It has often been suggested by the pro-devolutionary left that the real reason for the opposition of Unionists to legislative devolution is merely backward looking reaction based on some misty eyes longing for some real or imagined past golden era or halcyon days. Such people tend to assert that there is no real objective, substantive reason for any objections to legislative devolution and that those that do are simply standing in the way of progress for misplaced nostalgic reasons. It is asserted that legislative devolution is a way of curing what they claim is a democratic deficit in the relationship between the constituent parts of the UK and they even go as far as to claim that it will strengthen the bonds that hold the UK together. The old chestnut 'autonomy within the UK' is trotted out. The regions of the UK will have a large degree of autonomy over many matters, but still be essentially united. That was the plan. However, like many great plans, they are OK in theory, but real life doesn't always run to a proscribed script. As it turns out, almost nothing has turned out the way the pro-devolutionary left wanted it to.
The legislative devolutionary plan had, as it worked out in reality, one massive intrinsic flaw that has made it untenable: the rise to power of ultra-aggressive separatist movements in the regions of the UK was unforeseen. When New Labour first set up their constitutional 'settlement' in the late 1990's they badly miscalculated on several factors. Since roughly the mid-1960's, Labour had been the dominant political power in Scotland. By the late 90's, it still looked like that situation would continue into the foreseeable future. That was the first in a series of miscalculations by New Labour.
Up until this point, the UK's nationalist parties had existed on the fringes of the political scene. There was the SNP in Scotland, Plaid Cymru in Wales and the mainstream nationalist SDLP plus the extremist political front of the IRA terrorists Sinn Fein in Ulster. They attracted support from a tiny selection of eccentrics and extremists. Their support amongst the mainstream UK population was very marginal indeed. They had a very small presence in the House of Commons but their political influence was virtually zero as was correct because of the minuscule nature of their level of support. They were contained by the vast majority of the other 600 plus MP's from pro-Union parties who could prevent them from forcing their extremist agendas on an unwilling UK electorate. Thus the nationalist monster was kept under control and prevented from doing any damage to the UK constitution. All in all these checks and balances worked well and the UK constitution was in robust good health.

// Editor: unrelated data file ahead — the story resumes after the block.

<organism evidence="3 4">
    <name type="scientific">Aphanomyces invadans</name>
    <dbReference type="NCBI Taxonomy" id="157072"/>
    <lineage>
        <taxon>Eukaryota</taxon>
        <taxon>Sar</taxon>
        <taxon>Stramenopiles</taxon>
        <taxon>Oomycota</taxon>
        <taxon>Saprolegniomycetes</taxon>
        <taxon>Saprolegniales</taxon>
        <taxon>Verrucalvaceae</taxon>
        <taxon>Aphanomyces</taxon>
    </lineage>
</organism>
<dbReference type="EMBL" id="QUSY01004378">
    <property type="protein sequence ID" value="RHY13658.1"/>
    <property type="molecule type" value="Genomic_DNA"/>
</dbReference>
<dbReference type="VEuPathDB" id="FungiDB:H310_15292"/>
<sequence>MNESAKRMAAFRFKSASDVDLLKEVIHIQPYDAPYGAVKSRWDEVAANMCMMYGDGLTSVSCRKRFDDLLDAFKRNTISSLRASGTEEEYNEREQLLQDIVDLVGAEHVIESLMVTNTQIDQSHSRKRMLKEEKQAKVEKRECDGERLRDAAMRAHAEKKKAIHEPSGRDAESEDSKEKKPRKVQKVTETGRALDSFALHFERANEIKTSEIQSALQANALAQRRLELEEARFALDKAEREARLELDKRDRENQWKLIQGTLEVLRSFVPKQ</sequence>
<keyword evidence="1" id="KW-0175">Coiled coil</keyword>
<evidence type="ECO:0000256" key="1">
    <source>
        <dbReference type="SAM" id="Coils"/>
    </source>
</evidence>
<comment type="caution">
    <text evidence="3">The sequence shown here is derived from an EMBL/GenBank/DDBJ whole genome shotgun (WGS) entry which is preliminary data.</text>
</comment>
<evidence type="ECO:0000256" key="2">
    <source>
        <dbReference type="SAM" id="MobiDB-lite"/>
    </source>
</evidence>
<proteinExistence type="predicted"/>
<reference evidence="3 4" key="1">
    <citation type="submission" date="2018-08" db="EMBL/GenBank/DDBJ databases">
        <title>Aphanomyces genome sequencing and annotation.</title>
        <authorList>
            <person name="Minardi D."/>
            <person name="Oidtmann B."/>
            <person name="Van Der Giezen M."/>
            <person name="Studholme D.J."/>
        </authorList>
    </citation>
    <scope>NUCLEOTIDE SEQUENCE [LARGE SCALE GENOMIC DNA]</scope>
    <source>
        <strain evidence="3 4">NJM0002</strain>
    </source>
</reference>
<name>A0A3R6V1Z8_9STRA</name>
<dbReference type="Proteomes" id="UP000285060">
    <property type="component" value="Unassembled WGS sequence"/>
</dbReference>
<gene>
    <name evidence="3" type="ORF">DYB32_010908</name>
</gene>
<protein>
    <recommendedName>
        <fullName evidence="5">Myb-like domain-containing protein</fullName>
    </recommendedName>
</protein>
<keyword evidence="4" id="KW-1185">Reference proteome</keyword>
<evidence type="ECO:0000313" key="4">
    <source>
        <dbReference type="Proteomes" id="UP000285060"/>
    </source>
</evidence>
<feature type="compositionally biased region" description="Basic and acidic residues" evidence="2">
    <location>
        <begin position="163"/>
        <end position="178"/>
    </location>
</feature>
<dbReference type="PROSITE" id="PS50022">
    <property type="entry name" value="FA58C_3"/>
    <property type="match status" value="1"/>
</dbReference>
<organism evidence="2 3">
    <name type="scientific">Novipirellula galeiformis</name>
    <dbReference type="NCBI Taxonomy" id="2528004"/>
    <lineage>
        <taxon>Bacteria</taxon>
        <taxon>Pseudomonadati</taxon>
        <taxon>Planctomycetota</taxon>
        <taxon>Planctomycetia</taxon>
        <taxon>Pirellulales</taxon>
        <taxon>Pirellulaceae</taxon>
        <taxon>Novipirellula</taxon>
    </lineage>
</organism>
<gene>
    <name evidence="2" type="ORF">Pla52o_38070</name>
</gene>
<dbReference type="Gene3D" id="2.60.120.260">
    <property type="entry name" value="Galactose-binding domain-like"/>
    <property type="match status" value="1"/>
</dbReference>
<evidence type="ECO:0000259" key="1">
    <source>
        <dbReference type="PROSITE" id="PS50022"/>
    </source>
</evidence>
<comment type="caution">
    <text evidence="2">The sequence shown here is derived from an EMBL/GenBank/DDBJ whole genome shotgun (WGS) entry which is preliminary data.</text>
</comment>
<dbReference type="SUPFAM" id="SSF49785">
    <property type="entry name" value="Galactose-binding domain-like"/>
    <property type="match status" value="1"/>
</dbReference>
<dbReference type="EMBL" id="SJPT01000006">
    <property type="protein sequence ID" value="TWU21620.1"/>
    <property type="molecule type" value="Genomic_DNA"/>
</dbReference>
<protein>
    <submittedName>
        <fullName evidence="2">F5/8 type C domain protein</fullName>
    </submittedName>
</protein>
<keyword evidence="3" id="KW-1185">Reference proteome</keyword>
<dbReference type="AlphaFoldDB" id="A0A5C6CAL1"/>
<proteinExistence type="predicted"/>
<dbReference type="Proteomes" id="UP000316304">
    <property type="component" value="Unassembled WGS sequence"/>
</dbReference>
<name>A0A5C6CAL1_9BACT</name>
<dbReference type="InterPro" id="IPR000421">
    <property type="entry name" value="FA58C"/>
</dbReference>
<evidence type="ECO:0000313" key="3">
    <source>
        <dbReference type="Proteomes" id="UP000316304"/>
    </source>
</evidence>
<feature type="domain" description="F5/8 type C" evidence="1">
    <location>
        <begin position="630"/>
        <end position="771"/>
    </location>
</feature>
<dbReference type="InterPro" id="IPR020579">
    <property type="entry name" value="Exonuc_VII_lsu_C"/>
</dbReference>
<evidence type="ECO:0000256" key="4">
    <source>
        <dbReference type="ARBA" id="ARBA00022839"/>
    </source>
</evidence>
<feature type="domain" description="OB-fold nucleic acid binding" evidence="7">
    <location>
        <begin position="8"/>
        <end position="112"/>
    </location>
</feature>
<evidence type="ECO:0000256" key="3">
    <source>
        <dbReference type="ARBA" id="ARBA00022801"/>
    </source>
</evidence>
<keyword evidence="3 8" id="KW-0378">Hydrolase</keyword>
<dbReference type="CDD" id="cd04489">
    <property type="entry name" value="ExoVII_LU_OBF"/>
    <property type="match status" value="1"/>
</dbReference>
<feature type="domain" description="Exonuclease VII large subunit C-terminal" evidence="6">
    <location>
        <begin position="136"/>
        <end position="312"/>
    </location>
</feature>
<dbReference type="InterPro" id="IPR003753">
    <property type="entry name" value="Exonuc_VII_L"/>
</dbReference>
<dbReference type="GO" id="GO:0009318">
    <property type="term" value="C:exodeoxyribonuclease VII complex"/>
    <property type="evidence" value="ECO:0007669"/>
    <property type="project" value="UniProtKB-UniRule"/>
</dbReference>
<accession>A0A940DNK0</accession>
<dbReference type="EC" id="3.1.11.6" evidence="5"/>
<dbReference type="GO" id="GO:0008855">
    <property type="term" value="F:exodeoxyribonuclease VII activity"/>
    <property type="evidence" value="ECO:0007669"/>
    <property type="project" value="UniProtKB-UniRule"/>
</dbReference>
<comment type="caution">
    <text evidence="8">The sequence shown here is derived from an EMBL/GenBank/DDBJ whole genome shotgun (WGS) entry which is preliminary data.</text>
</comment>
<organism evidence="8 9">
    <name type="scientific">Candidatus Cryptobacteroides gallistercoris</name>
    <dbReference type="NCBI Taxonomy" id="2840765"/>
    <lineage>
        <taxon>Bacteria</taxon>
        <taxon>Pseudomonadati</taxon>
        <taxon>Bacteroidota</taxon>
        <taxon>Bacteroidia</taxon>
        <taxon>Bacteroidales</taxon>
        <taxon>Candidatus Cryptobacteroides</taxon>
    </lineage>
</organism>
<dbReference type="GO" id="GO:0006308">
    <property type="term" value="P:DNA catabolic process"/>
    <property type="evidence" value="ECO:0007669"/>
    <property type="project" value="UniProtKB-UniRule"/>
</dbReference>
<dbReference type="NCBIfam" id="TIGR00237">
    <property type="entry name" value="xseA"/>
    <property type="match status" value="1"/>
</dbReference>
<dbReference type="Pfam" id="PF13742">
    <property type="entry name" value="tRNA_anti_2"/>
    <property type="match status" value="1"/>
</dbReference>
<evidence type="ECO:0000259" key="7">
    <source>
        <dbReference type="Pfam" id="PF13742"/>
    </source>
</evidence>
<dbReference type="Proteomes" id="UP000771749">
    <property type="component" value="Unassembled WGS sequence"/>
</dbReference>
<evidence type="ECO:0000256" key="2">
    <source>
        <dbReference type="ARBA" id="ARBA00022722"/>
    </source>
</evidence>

All of this changed one dark day in 1997 when New Labour came to power and began their anti-British assault on the UK's constitution. They introduced a very strong degree of legislative devolution that gave each of the regions of the UK its own parliament or assembly. This was the first step that they made in unleashing the nationalist monster. Whether they did this intentionally, or it was just naiveté that made them do this is uncertain. Perhaps a mixture of both. Events moved fairly rapidly. At first, Labour managed to win elections to these new parliaments/assemblies and, as they (and their coalition partners) were Unionists, there was no real threat of the UK breaking up.
Nationalism, now unfettered by the constitutional checks and balances that had existed under the pre-devolutionary political set-up, didn't remain inactive, and, seeing its opportunity to rise, began its inexorable process of expansion. Steadily it began to increase its support, and party membership, especially in Scotland. Here, the SNP began winning by-elections and increasing its party membership. They were aided in this by the arrogance of the three mainstream political parties who badly underestimated them and just ignored their rise instead of doing something about it. Indeed, Labour completely miscalculated how aggressive the nationalists would become and how much legislative devolution would enable such aggressive nationalism to advance its separatist agenda.